“Start by Believing.” They are three simple words, but can make the difference for a survivor of sexual assault when he or she comes forward to report the attack.
They are words that Katherine Lorenz, an assistant professor of criminology and justice studies at California State University, Northridge, hopes to see spread across not just CSUN, but the rest of the state, as part of an effort to end a cycle of silence and a culture of disbelief when it comes to sexual assault.
“Most sexual assault survivors don’t report the incident to the police,” Lorenz said. “Many survivors are reluctant to tell anyone they were sexually assaulted out of fear that no one will believe them, or that they will be stigmatized or blamed for what happened. If we are truly going to end this kind of violence, then we need to change that.
“The first step is creating an environment where survivors know that when they come forward they will be talking to someone who will listen to them, and believe what they are saying,” she said.
CSUN’s Department of Police Services has signed on to “Start by Believing” campaign, which originated with the nonprofit End Violence Against Women International.
“It’s what we do already — start by believing someone when they come to us to report a crime,” Murphy said. “What this does is send a message to survivors of sexual assault that, in this day and age, they can trust us.”
Since its launch nearly a decade ago, the Start by Believing campaign has been concentrated mostly among the East Coast law enforcement agencies. The campaign involved college and regional police agencies. Lorenz said she is hoping CSUN can help change that. CSUN’s police department is one of only two police departments in the CSU system, the other being CSU Chico. Other police departments that have joined the effort include Huntington Beach, Santa Monica, and USC, Lorenz said.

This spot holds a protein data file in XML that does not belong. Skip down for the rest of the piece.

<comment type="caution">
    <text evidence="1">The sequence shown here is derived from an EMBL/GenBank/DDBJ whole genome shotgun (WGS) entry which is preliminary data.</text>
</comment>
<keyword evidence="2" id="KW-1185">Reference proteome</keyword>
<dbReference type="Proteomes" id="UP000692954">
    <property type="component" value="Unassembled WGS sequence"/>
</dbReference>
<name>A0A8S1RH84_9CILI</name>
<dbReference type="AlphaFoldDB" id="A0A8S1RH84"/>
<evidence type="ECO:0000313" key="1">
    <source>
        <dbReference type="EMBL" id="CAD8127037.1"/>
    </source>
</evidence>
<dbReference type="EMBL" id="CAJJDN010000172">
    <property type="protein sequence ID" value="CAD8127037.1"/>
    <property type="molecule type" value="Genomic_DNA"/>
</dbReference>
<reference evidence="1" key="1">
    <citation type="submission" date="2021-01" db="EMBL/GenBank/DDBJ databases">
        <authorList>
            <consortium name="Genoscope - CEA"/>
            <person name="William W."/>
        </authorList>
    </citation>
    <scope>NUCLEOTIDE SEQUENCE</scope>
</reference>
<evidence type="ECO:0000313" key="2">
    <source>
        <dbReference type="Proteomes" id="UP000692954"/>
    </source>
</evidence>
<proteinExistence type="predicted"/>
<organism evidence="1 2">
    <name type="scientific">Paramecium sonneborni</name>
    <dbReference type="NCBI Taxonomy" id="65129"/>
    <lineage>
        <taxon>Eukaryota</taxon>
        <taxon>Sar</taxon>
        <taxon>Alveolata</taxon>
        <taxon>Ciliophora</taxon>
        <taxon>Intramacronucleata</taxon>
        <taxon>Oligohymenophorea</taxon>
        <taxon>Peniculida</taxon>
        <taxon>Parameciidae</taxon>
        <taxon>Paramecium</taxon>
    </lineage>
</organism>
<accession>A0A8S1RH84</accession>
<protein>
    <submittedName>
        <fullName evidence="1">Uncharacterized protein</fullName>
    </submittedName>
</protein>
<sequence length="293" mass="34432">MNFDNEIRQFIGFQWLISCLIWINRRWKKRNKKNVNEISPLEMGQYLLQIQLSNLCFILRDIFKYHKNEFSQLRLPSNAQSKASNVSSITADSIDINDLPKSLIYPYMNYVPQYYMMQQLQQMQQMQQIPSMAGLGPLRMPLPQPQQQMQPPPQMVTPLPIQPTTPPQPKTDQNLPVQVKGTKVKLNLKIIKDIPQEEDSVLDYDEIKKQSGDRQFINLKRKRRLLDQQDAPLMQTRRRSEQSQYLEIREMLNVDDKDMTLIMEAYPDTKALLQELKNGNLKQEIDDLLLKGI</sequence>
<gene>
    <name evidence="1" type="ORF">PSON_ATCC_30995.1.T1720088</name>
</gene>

“CSUN is a natural place to bring the program,” she said “We genuinely care about our students and we have all these resource available to support those who come forward.”
Lorenz noted that research shows that out of every 100 sexual assaults that occur, only about 30 or fewer are reported, and of those fewer than 5 percent result in prosecution.
“These are startling statistics,” she said. “Many survivors drop out of the legal process after initially reporting because they feel mistreated by the process, that they have been judged for their actions and that they are not believed or treated as not credible.
“Studies have shown that when a police officer presents a supportive response from the beginning — with the orientation that the assault happened — victims are more likely to provide information to the officer, take part in the legal process and assist in helping to strengthen the investigation,” Lorenz said.
Lorenz and Murphy dismissed criticisms that if law enforcement officers “start by believing” survivors of sexual assault, they will taint the investigation.
“Why is it that many in society deem it okay to doubt or blame the victim of sexual assault?” asked Lorenz. “When a house is burglarized, we don’t blame the victim for leaving their jewelry out on their dresser or their computer, television and other valuables out in plain view. The reality is that few sexual assault reports are actually false, so there is no reason to assume a victim is lying.”
Murphy emphasized that sexual assault is a crime, and to effectively investigate the crime, the victim needs to feel they can report it to law enforcement.
“It is important for all parties to know that when things are reported to the police department that we take those reports at face value,” Murphy said. “Once the report is filed, we will be guided to where the investigation takes us.”